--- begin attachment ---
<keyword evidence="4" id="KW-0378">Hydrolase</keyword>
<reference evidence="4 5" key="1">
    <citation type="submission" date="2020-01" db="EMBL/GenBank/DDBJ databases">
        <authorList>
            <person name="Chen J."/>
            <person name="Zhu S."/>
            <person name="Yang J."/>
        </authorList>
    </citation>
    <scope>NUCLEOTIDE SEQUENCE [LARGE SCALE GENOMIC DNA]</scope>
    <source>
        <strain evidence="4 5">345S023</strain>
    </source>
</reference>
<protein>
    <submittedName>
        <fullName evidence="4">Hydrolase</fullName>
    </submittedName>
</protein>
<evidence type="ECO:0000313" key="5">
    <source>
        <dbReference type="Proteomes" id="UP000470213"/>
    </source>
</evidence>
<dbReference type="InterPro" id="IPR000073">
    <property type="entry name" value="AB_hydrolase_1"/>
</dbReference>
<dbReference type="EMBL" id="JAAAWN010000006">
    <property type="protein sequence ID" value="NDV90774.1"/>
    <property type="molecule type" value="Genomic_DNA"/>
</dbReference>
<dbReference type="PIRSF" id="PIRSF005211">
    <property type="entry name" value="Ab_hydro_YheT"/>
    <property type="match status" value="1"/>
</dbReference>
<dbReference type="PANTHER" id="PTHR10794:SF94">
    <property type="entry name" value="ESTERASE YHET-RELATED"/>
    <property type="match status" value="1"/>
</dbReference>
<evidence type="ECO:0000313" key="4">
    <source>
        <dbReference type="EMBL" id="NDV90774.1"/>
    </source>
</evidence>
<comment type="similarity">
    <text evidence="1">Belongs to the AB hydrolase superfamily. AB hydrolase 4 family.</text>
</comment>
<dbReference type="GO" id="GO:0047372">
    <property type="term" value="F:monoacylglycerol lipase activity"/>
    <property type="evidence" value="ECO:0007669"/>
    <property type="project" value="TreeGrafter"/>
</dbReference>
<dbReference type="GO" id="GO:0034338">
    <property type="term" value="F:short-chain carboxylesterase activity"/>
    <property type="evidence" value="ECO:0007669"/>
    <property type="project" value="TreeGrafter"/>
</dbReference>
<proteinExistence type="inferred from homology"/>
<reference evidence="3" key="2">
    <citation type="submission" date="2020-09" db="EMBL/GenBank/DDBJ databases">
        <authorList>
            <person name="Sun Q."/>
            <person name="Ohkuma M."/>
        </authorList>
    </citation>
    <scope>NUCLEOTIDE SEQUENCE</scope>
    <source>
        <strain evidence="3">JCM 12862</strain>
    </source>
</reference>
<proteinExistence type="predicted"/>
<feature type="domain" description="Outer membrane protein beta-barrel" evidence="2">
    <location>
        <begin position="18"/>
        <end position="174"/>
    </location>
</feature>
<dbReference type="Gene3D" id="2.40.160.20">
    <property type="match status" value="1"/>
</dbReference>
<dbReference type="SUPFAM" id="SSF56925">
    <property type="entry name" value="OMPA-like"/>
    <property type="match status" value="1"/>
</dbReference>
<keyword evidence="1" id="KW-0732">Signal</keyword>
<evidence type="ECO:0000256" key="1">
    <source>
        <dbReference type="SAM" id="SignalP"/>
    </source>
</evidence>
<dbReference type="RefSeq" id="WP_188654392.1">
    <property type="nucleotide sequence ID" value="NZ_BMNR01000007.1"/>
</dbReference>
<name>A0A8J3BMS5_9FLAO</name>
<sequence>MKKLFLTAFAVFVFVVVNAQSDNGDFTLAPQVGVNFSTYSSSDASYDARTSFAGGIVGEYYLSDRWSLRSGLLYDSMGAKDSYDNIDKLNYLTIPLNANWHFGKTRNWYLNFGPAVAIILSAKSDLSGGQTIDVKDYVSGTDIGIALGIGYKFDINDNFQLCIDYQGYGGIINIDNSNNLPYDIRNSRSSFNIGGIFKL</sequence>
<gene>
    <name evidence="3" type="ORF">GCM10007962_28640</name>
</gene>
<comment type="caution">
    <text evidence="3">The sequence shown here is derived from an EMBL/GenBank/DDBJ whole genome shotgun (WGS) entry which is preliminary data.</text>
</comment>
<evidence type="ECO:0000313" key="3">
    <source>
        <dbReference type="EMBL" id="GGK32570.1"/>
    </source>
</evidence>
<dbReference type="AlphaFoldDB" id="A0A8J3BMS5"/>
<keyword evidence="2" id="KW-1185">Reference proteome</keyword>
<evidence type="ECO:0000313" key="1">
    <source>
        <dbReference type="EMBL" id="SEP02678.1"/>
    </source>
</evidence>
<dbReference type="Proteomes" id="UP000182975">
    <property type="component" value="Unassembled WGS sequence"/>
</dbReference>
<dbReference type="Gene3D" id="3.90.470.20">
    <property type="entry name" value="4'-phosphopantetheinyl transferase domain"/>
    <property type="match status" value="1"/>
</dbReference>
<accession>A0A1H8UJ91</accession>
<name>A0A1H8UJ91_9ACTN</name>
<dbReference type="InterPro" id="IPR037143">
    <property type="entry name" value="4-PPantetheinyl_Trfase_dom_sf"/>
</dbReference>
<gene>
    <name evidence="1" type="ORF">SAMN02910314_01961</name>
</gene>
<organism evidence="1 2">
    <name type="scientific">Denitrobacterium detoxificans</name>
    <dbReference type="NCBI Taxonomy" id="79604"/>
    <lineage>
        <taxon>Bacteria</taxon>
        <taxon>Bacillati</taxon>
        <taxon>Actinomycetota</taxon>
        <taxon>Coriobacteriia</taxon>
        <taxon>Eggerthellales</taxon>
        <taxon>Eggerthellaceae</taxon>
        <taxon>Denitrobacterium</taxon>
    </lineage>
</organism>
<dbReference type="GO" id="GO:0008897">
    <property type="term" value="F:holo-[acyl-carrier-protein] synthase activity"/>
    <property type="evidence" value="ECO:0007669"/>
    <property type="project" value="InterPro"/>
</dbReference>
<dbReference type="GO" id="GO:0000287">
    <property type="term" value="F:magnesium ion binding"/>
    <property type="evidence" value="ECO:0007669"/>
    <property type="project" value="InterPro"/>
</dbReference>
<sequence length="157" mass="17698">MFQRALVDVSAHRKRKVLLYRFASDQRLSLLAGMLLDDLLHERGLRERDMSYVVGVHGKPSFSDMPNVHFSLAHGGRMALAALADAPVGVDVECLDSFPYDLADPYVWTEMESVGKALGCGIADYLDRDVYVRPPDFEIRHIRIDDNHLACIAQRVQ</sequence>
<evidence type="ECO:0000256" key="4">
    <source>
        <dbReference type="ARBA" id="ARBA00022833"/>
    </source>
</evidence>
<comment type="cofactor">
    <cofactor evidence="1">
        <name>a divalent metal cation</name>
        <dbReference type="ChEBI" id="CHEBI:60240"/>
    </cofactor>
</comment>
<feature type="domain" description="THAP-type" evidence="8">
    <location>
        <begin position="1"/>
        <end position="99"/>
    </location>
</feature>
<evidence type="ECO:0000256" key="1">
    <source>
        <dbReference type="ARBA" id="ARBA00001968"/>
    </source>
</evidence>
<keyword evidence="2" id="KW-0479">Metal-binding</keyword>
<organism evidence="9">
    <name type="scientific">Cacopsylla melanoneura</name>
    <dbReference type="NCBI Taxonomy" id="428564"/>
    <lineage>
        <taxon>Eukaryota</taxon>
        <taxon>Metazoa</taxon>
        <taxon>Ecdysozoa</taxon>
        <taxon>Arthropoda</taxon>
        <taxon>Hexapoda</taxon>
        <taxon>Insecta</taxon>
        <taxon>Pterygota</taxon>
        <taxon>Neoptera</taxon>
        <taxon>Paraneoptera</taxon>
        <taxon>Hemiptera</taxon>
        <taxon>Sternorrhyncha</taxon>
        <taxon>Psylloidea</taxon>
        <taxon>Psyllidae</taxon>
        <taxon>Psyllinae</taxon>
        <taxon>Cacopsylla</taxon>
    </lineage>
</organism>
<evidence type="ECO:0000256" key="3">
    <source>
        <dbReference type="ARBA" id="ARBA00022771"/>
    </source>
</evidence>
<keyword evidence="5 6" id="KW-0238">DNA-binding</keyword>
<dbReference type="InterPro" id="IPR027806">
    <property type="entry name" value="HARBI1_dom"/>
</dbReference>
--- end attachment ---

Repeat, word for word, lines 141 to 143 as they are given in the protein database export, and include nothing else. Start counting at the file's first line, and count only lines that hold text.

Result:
</organism>
<dbReference type="GO" id="GO:0008897">
    <property type="term" value="F:holo-[acyl-carrier-protein] synthase activity"/>